- The Washington Times - Sunday, September 30, 2001

GENERATION EXODUS: THE FATEOF YOUNG JEWISH REFUGEESFROM NAZI GERMANY
By Walter Laqueur
Brandeis University Press, $29.95, 345 pages, illus.
REVIEWED BY CORINNA LOTHAR


On the eve of the November, 1938 "Kristallnacht," a small encyclopedia was published in Germany, designed for would-be emigrants and containing information about countries, climates, visas, possibilities of work and other practical information. "Virtually every entry ended with the words, 'prospects are poor.'"
In "Generation Exodus: The Fate of Young Jewish Refugees from Nazi Germany," Walter Laqueur examines the fate of the thousands of young people who left Germany and Austria during the Nazi years, scattered over the globe and often made successes of their lives, despite such "poor prospects."
Mr. Laqueur is himself a member of the group, which includes Jews born between 1914 and 1928. He graduated from a German school in 1938, the last year Jews were permitted to do so. Subsequently, he lived in Palestine (later Israel) for 15 years and now divides his time between Europe and the United States. An illustrious writer, editor and professor, Mr. Laqueur has done a thorough job in researching his subject, given the limited source material. The problem with such a task is that while those refugees who became famous can be traced, thousands cannot.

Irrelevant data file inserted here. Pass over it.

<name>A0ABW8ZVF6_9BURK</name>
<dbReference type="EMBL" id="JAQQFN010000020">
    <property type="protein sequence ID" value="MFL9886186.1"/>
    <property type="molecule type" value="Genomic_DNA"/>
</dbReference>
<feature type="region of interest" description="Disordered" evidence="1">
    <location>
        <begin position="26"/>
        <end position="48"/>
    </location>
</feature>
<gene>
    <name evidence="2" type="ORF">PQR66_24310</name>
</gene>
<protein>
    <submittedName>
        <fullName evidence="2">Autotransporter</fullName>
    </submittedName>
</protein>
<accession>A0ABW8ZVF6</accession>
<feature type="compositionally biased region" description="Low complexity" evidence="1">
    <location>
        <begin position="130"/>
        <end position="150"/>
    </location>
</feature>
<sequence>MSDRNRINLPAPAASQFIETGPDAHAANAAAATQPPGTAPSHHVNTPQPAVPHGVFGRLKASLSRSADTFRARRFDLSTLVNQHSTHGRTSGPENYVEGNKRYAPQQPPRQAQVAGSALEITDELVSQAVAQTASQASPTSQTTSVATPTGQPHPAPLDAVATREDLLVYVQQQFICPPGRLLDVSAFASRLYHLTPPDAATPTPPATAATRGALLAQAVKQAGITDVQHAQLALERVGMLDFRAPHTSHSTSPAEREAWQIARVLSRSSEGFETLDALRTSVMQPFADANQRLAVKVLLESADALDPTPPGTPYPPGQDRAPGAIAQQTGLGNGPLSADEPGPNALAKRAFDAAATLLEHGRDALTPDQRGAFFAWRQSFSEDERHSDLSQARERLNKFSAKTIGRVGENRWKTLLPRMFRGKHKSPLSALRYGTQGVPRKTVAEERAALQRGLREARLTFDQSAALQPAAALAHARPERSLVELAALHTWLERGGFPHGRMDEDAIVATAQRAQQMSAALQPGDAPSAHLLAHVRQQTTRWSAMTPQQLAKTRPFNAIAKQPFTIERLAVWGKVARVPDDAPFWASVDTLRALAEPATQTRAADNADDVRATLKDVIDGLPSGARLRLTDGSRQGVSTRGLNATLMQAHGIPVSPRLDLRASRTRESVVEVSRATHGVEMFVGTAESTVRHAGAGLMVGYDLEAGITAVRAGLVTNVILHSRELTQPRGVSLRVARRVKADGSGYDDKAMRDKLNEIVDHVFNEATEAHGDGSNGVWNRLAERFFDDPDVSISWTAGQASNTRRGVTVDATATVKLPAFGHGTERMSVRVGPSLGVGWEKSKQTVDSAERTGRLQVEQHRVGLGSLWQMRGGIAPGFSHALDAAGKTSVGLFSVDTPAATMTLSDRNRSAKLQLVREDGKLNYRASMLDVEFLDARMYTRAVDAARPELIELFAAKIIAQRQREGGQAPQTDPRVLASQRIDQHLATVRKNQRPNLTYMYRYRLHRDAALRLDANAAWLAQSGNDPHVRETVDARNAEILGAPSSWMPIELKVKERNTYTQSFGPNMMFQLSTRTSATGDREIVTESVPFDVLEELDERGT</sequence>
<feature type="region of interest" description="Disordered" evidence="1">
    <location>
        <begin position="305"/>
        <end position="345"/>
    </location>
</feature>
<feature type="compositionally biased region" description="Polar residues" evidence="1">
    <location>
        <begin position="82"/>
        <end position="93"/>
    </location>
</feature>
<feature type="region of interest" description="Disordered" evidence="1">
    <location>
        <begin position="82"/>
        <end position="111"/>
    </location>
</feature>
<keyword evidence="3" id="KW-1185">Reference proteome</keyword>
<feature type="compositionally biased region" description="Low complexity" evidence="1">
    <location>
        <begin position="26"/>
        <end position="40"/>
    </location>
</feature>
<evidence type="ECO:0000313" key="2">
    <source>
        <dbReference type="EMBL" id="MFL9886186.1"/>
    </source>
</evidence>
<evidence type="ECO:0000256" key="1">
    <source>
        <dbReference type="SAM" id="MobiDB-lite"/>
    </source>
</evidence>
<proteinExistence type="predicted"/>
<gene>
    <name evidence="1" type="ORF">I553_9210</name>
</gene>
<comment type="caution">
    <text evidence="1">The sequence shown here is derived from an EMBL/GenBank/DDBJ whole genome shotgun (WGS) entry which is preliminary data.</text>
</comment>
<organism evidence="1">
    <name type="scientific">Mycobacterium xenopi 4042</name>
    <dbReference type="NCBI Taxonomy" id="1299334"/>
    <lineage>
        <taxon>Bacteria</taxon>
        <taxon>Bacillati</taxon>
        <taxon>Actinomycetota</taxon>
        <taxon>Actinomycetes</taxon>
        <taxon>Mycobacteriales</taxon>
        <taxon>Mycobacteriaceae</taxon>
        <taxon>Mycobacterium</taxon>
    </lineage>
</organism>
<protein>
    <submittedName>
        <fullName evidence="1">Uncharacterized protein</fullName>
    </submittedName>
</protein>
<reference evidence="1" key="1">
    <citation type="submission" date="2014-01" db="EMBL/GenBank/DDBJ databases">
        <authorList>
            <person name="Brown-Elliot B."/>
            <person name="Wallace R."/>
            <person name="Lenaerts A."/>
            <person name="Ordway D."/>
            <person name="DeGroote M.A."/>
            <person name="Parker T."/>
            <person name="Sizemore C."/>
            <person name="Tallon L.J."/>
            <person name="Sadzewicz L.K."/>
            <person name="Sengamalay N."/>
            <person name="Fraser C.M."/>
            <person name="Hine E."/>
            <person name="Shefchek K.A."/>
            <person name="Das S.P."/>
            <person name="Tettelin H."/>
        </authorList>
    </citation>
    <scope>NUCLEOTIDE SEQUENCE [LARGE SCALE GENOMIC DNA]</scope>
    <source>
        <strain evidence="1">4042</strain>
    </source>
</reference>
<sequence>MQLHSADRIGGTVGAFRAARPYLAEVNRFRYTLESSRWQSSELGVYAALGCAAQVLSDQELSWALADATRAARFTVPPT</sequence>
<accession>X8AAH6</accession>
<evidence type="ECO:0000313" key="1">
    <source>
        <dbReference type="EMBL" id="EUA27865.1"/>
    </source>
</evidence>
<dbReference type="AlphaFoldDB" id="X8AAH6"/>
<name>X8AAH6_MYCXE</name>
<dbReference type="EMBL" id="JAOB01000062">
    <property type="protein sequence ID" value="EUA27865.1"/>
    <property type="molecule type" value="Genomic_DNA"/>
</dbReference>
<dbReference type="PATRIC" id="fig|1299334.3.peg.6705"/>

While many of the young people led successful, productive lives, and many became famous (Henry Kissinger, Dr. Ruth Westheimer, members of the Amadeus String Quartet or Michael Blumenthal, for example), there is no way of knowing whether the percentage of Nobel prize winners, writers, artists, scientists and successful businessmen was affected one way or another by the exodus. Whether being a refugee served as impetus or hindrance, or neither, cannot be established.
Many of the young men and women joined the army in their host country to fight the war against Germany. In the United States, this meant access to a university education through the G.I. Bill. In other countries, young Jewish soldiers were not as fortunate.
As a general rule, the younger refugees adapted more easily to life in the host country, especially if they arrived with their parents and families. It is amazing that any chose to return to Germany after the war, but a number did, especially those active in politics.
Mr. Laqueur describes many of the adventures and/or hardships encountered by the refugees in a sentence or two. For the reader, it would have been desirable to go into greater detail. The lives of these young refugees including that of the author himself make fascinating reading. The generalities and personal tidbits are informative, but it is the detail and psychology of the individual that would have truly engaged the reader.
The book deals in greater detail with the young Zionists, those who had been preparing to go to Palestine by training for kibbutz life on farms in Germany in the early 1930s in order to make "aliya." ("Aliya" is a Hebrew term meaning an ascent or return to the ancient homeland, rather than a course pursued by an immigrant or a refugee). Later, both Zionist and non-Zionists went to Palestine. Most, but not all, stayed after World War II. Once in Palestine, as they did elsewhere, the young people often met with resentment, sometimes caused by their own critical attitude.